Elon Musk warned of its unchecked dangers at SXSW. Fox is piloting AI-focused game show “Man Vs. Robot.” But whether on the backend or consumer-facing front, artificial intelligence is making its way to prime time. ZoneTV, a company with partners including Microsoft, this summer will launch a package of 14 AI-powered “dynamic channels” in North America. But CEO Jeff Weber tells CFX the channels —including Foodies, Great Outdoors, Playground and Styler —will augment the core linear experience and serve as a complement, not competitor, to existing pay TV distributors.
“We believe in pay TV, we are a friend of pay TV. We think there’s a lot of opportunity here, yet they need to evolve,” he says. With a library of some 70K licensed or acquired shows in place, ZoneTV has deals with an operator in both North America as well as parts of Europe to personalize the viewing experience similar to the way Spotify customizes audio—all using existing set tops and hardware. “Linear, by definition, is static… but we reprogram the channels based on the metadata of what you’re watching and enjoying,” Weber says. Meanwhile, Comcast is leveraging AI across several areas including X1, IoT, customer experience and network performance and “working on AI- and machine-learning-powered experiences in a number of stages of development from experimental to fully deployed,” Jeanine Heck, vp, AI product, told CFX .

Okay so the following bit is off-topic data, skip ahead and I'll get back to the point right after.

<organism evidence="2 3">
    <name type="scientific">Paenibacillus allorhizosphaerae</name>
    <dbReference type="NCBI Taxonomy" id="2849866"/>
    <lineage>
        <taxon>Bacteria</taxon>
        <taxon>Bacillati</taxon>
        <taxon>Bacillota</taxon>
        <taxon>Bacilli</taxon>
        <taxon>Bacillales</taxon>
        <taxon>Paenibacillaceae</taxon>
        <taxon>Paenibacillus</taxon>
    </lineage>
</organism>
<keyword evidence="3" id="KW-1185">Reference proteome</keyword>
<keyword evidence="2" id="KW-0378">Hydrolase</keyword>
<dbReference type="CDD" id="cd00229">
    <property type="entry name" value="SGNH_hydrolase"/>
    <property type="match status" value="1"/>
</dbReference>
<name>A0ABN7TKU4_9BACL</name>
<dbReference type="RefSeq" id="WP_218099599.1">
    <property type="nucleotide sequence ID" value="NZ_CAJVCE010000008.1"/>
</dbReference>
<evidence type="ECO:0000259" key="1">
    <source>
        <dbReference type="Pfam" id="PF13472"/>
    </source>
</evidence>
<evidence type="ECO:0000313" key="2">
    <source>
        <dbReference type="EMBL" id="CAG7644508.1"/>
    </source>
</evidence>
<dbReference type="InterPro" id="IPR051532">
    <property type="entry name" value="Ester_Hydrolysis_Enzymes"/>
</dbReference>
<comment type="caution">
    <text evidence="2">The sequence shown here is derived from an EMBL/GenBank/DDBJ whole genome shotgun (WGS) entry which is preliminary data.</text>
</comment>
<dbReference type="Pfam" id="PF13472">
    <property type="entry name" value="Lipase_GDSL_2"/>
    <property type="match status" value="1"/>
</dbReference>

That includes the X1 voice remote and computer vision.
“Last year, we introduced an AI-powered feature that made it easier for customers to see what was happening on their home cameras. That’s the first of what we think will be many advancements in making our Xfinity Home cameras smarter and more powerful,” Heck said.
Comcast also developed and trained its Natural Language Processing platform using AI to “really understand our customers’ intent, and deliver highly relevant, accurate results.” John Holobinko, Cisco director of cable access strategy, cited “a number of areas of low hanging fruit. Machine learning to optimize networks will likely become a reality within the next 12-24 months.”
That includes Cisco’s recently announced Crosswork Automation product, which aims to collect, store and process network information using machine learning on an end to end basis, including self learning and self healing networks. Cisco recently bought AI startup MindMeld, a move Holobinko says “is all about developing computer-based conversational interfaces.
While the greatest demand for these interfaces is with customer service organizations, think consumer products, in the future we may leverage this technology to assist technicians in solving difficult plant issues.” – Cathy Applefeld Olson